For Germans too, May 8, 1945, was `a day of liberation'
After all the posturing and politicking leading up to the 40th anniversary of the end of World War II, May 8 was at last a day of introspection for the Germans -- intense introspection. The day ended with a joint Protestant and Roman Catholic memorial service in Cologne Cathedral. It began with a speech to both houses of Parliament by the man widely viewed as West Germany's moral spokesman, President Richard von Weizs"acker. In an address that moved many of his listeners to tears Dr. von Weizs"acker began:
``We Germans are spending this day among ourselves, and that is necessary. We must find our standards alone. . . . The more honestly we address [this day of meditation on our history], the freer we are to deal responsibly with the consequences [of May 8, 1945].''
Von Weizs"acker himself then dealt honestly and unsparingly with past and present. In comments remarkably devoid of either partisanship or German sentimentality, he continued, ``The 8th of May is for us Germans no day to celebrate. . . . Most Germans believed they were fighting and suffering for the good cause of their own land. Now they had to realize not only that it had all been senseless and in vain, but also that it had served the inhumane ends of a criminal leadership. . . .
``And yet day after day it became clearer what is today true for all of us: The 8th of May was a day of liberation. It freed all of us from the cynical system of Nazi tyranny.''
Von Weizs"acker rejected collective guilt. But more bluntly than any previous government official he asked older Germans to examine what they knew at the time of Hitler's crimes -- and what they willed not to know. ``The genocide of the Jews . . . is unprecedented in history. The committing of this crime lay in the hands of a few. It was shielded from the eyes of the public,'' he said.
``But every German could experience what his Jewish fellow citizen had to suffer, from cold indifference to hidden intolerance to open hate. Who could remain innocent after the burning of synagogues, the plundering, the stigmatization with the Jewish star, the canceling of rights, the ceaseless desecration of human dignity? Whoever opened his ears and eyes, whoever wanted to inform himself, could not escape knowing that deportation trains were rolling. . . .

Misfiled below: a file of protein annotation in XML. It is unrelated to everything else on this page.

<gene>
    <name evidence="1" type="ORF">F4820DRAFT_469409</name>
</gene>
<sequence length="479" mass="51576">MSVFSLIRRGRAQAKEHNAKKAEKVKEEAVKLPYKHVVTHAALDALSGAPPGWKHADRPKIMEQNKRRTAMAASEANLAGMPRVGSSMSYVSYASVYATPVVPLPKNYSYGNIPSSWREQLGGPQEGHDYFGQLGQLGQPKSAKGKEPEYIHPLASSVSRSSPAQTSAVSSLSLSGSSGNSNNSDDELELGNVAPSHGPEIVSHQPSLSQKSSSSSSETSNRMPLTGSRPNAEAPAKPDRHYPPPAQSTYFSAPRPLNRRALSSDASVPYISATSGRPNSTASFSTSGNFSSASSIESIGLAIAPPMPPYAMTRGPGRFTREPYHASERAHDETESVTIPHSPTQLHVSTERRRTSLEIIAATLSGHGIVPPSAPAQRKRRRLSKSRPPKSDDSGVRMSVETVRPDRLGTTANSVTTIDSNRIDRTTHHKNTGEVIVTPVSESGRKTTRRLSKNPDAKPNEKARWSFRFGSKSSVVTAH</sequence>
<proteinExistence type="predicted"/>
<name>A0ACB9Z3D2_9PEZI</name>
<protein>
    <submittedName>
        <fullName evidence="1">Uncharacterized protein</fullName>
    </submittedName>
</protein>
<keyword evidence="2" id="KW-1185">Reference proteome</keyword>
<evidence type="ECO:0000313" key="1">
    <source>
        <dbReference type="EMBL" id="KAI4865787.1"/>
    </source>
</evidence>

``In reality the crimes were helped by the attempt of all too many even in my [young] generation not to recognize what was happening. There were many ways of deflecting conscience, of not being responsible, of looking away, of being silent. Then when the whole unspeakable truth of the Holocaust became known at the end of the war, all too many of us claimed not to have known or only to have suspected.''
Von Weizs"acker went on, however, to ask for salvation -- through remembering, acknowledging, and accepting responsibility for the present. He quoted an old Jewish saying: ``The will to forget prolongs exile, and the secret of salvation is remembering.'' For Germans, remembering ``means a memorial of thinking and feeling deep within ourselves,'' he said.
Von Weizs"acker spoke not only to West Germans but also to the millions of East Germans who could hear him on radio or television. The two pastors he quoted were both East German, and he talked of ``the common fate of our people.'' His stark words of repentance for the German past and dedication to its future contrasted sharply with the official East German refusal to accept any responsibility for the past -- and East Berlin's effusions of recent months over the ``victory and liberation'' of May 1945 by the Soviet armed forces and (East) Germans.
Implicitly von Weizs"acker included the East Germans in his final appeal to the new generations:
``Many young people have wondered and asked us in recent months why the 40th anniversary of the war's end should have loosed such intense arguments about the past. Why more intense now than after 25 or 30 years?''
Despite all the recent furor about Soviet and American politics connected with the anniversary, von Weizs"acker said no external cause was adequate to explain the phenomenon.
Instead, he summoned up the Old Testament to observe, ``Forty years play a great role in the lifespan of men and the fate of nations. . . . For 40 years Israel is said to have remained in the wilderness before the new epoch in history began with arrival in the promised land. Forty years were necessary for a full change of the father-generation that then held responsibility.''
The President summed up the duty of the old to the young as honesty. He concluded, ``There is no ultimately wrestled-out moral perfection. As men we have learned. As men we remain endangered. But we do have the power to overcome these dangers anew.''